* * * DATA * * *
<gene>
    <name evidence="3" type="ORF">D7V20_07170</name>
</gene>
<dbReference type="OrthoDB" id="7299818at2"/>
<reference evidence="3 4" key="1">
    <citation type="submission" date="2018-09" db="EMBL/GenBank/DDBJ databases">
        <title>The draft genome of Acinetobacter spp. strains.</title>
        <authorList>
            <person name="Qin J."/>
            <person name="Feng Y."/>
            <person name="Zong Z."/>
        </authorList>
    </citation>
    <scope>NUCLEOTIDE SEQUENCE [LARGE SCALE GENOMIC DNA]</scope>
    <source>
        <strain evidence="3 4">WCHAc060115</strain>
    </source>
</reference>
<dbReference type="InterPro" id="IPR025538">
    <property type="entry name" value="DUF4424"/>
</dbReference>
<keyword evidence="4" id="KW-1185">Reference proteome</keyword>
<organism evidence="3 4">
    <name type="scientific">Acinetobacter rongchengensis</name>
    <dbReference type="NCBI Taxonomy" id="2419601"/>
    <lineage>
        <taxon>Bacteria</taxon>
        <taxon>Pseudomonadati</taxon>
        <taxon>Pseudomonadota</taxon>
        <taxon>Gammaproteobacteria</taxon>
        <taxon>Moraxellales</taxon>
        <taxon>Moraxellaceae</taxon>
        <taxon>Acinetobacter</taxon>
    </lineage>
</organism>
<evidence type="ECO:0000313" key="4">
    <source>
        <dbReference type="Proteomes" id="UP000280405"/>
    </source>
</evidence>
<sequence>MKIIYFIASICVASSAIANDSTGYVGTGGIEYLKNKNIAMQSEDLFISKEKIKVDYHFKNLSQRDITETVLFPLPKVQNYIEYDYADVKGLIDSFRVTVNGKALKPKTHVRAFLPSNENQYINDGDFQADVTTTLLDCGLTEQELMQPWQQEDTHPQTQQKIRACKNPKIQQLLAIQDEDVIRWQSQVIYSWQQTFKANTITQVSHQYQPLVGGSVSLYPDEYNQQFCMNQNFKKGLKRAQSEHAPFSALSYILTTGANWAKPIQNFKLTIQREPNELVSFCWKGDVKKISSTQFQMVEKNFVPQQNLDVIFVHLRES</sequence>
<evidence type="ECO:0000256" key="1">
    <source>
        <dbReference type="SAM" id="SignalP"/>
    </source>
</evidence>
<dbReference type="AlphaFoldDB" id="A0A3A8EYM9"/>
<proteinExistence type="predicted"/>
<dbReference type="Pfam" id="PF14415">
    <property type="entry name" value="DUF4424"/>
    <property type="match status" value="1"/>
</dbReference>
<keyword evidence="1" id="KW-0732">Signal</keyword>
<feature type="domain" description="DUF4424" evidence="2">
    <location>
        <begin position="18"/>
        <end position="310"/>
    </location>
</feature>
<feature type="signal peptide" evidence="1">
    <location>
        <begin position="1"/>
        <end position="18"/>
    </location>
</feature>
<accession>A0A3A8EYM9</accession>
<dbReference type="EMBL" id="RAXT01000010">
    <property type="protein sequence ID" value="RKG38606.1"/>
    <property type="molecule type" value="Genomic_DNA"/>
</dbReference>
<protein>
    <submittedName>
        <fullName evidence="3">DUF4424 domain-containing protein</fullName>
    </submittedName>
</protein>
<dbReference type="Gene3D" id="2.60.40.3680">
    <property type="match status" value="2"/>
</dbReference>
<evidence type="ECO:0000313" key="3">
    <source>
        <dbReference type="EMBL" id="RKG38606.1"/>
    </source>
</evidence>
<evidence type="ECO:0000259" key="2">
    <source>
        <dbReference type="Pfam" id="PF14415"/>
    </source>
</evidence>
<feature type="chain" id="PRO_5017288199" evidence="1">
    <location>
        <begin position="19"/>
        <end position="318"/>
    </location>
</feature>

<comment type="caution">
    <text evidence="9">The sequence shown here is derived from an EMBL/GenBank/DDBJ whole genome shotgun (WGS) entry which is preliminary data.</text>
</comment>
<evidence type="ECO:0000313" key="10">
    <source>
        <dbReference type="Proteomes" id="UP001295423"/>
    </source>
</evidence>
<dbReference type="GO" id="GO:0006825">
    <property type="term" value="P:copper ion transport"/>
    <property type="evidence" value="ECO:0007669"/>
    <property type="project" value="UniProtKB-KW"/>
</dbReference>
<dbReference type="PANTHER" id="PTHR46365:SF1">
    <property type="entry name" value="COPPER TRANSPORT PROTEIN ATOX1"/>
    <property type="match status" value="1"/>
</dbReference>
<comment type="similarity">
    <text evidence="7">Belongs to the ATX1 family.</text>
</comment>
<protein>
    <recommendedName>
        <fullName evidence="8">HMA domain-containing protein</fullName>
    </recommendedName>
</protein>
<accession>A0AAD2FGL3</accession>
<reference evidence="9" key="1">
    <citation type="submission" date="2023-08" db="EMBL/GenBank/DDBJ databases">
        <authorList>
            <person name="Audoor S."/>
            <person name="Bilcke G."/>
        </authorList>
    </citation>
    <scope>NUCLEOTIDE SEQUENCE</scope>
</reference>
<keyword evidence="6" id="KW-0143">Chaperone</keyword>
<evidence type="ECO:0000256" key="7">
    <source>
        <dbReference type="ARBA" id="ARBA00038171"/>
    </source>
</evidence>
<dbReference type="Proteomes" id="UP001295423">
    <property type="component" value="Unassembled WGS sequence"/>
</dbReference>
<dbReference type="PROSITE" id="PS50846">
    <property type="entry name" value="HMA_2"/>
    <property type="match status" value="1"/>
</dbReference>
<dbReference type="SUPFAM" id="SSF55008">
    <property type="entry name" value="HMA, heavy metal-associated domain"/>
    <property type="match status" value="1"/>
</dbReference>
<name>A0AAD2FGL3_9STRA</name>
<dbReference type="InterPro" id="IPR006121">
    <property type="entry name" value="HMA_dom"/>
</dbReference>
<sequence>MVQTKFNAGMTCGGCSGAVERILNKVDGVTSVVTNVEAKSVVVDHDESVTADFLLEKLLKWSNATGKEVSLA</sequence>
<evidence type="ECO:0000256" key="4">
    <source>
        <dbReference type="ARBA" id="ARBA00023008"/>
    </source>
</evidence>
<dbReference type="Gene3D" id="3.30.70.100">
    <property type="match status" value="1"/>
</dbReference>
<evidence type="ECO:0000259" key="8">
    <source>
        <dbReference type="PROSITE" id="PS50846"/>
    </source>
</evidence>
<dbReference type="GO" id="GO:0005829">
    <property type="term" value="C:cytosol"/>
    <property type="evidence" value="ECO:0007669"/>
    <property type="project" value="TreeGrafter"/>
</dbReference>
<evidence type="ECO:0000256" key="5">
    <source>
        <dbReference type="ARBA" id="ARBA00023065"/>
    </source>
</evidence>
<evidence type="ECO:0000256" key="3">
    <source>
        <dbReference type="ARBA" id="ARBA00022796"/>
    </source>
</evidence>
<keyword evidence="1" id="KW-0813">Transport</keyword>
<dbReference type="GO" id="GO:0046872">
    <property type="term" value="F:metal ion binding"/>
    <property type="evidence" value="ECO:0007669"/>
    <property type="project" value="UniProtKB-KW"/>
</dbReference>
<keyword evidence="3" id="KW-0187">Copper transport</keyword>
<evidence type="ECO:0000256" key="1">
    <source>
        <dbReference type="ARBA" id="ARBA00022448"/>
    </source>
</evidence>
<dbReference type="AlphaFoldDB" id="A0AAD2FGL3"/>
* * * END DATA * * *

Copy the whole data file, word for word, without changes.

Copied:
<gene>
    <name evidence="3" type="ORF">D7V20_07170</name>
</gene>
<dbReference type="OrthoDB" id="7299818at2"/>
<reference evidence="3 4" key="1">
    <citation type="submission" date="2018-09" db="EMBL/GenBank/DDBJ databases">
        <title>The draft genome of Acinetobacter spp. strains.</title>
        <authorList>
            <person name="Qin J."/>
            <person name="Feng Y."/>
            <person name="Zong Z."/>
        </authorList>
    </citation>
    <scope>NUCLEOTIDE SEQUENCE [LARGE SCALE GENOMIC DNA]</scope>
    <source>
        <strain evidence="3 4">WCHAc060115</strain>
    </source>
</reference>
<dbReference type="InterPro" id="IPR025538">
    <property type="entry name" value="DUF4424"/>
</dbReference>
<keyword evidence="4" id="KW-1185">Reference proteome</keyword>
<organism evidence="3 4">
    <name type="scientific">Acinetobacter rongchengensis</name>
    <dbReference type="NCBI Taxonomy" id="2419601"/>
    <lineage>
        <taxon>Bacteria</taxon>
        <taxon>Pseudomonadati</taxon>
        <taxon>Pseudomonadota</taxon>
        <taxon>Gammaproteobacteria</taxon>
        <taxon>Moraxellales</taxon>
        <taxon>Moraxellaceae</taxon>
        <taxon>Acinetobacter</taxon>
    </lineage>
</organism>
<evidence type="ECO:0000313" key="4">
    <source>
        <dbReference type="Proteomes" id="UP000280405"/>
    </source>
</evidence>
<sequence>MKIIYFIASICVASSAIANDSTGYVGTGGIEYLKNKNIAMQSEDLFISKEKIKVDYHFKNLSQRDITETVLFPLPKVQNYIEYDYADVKGLIDSFRVTVNGKALKPKTHVRAFLPSNENQYINDGDFQADVTTTLLDCGLTEQELMQPWQQEDTHPQTQQKIRACKNPKIQQLLAIQDEDVIRWQSQVIYSWQQTFKANTITQVSHQYQPLVGGSVSLYPDEYNQQFCMNQNFKKGLKRAQSEHAPFSALSYILTTGANWAKPIQNFKLTIQREPNELVSFCWKGDVKKISSTQFQMVEKNFVPQQNLDVIFVHLRES</sequence>
<evidence type="ECO:0000256" key="1">
    <source>
        <dbReference type="SAM" id="SignalP"/>
    </source>
</evidence>
<dbReference type="AlphaFoldDB" id="A0A3A8EYM9"/>
<proteinExistence type="predicted"/>
<dbReference type="Pfam" id="PF14415">
    <property type="entry name" value="DUF4424"/>
    <property type="match status" value="1"/>
</dbReference>
<keyword evidence="1" id="KW-0732">Signal</keyword>
<feature type="domain" description="DUF4424" evidence="2">
    <location>
        <begin position="18"/>
        <end position="310"/>
    </location>
</feature>
<feature type="signal peptide" evidence="1">
    <location>
        <begin position="1"/>
        <end position="18"/>
    </location>
</feature>
<accession>A0A3A8EYM9</accession>
<dbReference type="EMBL" id="RAXT01000010">
    <property type="protein sequence ID" value="RKG38606.1"/>
    <property type="molecule type" value="Genomic_DNA"/>
</dbReference>
<protein>
    <submittedName>
        <fullName evidence="3">DUF4424 domain-containing protein</fullName>
    </submittedName>
</protein>
<dbReference type="Gene3D" id="2.60.40.3680">
    <property type="match status" value="2"/>
</dbReference>
<evidence type="ECO:0000313" key="3">
    <source>
        <dbReference type="EMBL" id="RKG38606.1"/>
    </source>
</evidence>
<evidence type="ECO:0000259" key="2">
    <source>
        <dbReference type="Pfam" id="PF14415"/>
    </source>
</evidence>
<feature type="chain" id="PRO_5017288199" evidence="1">
    <location>
        <begin position="19"/>
        <end position="318"/>
    </location>
</feature>

<comment type="caution">
    <text evidence="9">The sequence shown here is derived from an EMBL/GenBank/DDBJ whole genome shotgun (WGS) entry which is preliminary data.</text>
</comment>
<evidence type="ECO:0000313" key="10">
    <source>
        <dbReference type="Proteomes" id="UP001295423"/>
    </source>
</evidence>
<dbReference type="GO" id="GO:0006825">
    <property type="term" value="P:copper ion transport"/>
    <property type="evidence" value="ECO:0007669"/>
    <property type="project" value="UniProtKB-KW"/>
</dbReference>
<dbReference type="PANTHER" id="PTHR46365:SF1">
    <property type="entry name" value="COPPER TRANSPORT PROTEIN ATOX1"/>
    <property type="match status" value="1"/>
</dbReference>
<comment type="similarity">
    <text evidence="7">Belongs to the ATX1 family.</text>
</comment>
<protein>
    <recommendedName>
        <fullName evidence="8">HMA domain-containing protein</fullName>
    </recommendedName>
</protein>
<accession>A0AAD2FGL3</accession>
<reference evidence="9" key="1">
    <citation type="submission" date="2023-08" db="EMBL/GenBank/DDBJ databases">
        <authorList>
            <person name="Audoor S."/>
            <person name="Bilcke G."/>
        </authorList>
    </citation>
    <scope>NUCLEOTIDE SEQUENCE</scope>
</reference>
<keyword evidence="6" id="KW-0143">Chaperone</keyword>
<evidence type="ECO:0000256" key="7">
    <source>
        <dbReference type="ARBA" id="ARBA00038171"/>
    </source>
</evidence>
<dbReference type="Proteomes" id="UP001295423">
    <property type="component" value="Unassembled WGS sequence"/>
</dbReference>
<dbReference type="PROSITE" id="PS50846">
    <property type="entry name" value="HMA_2"/>
    <property type="match status" value="1"/>
</dbReference>
<dbReference type="SUPFAM" id="SSF55008">
    <property type="entry name" value="HMA, heavy metal-associated domain"/>
    <property type="match status" value="1"/>
</dbReference>
<name>A0AAD2FGL3_9STRA</name>
<dbReference type="InterPro" id="IPR006121">
    <property type="entry name" value="HMA_dom"/>
</dbReference>
<sequence>MVQTKFNAGMTCGGCSGAVERILNKVDGVTSVVTNVEAKSVVVDHDESVTADFLLEKLLKWSNATGKEVSLA</sequence>
<evidence type="ECO:0000256" key="4">
    <source>
        <dbReference type="ARBA" id="ARBA00023008"/>
    </source>
</evidence>
<dbReference type="Gene3D" id="3.30.70.100">
    <property type="match status" value="1"/>
</dbReference>
<evidence type="ECO:0000259" key="8">
    <source>
        <dbReference type="PROSITE" id="PS50846"/>
    </source>
</evidence>
<dbReference type="GO" id="GO:0005829">
    <property type="term" value="C:cytosol"/>
    <property type="evidence" value="ECO:0007669"/>
    <property type="project" value="TreeGrafter"/>
</dbReference>
<evidence type="ECO:0000256" key="5">
    <source>
        <dbReference type="ARBA" id="ARBA00023065"/>
    </source>
</evidence>
<evidence type="ECO:0000256" key="3">
    <source>
        <dbReference type="ARBA" id="ARBA00022796"/>
    </source>
</evidence>
<keyword evidence="1" id="KW-0813">Transport</keyword>
<dbReference type="GO" id="GO:0046872">
    <property type="term" value="F:metal ion binding"/>
    <property type="evidence" value="ECO:0007669"/>
    <property type="project" value="UniProtKB-KW"/>
</dbReference>
<keyword evidence="3" id="KW-0187">Copper transport</keyword>
<evidence type="ECO:0000256" key="1">
    <source>
        <dbReference type="ARBA" id="ARBA00022448"/>
    </source>
</evidence>
<dbReference type="AlphaFoldDB" id="A0AAD2FGL3"/>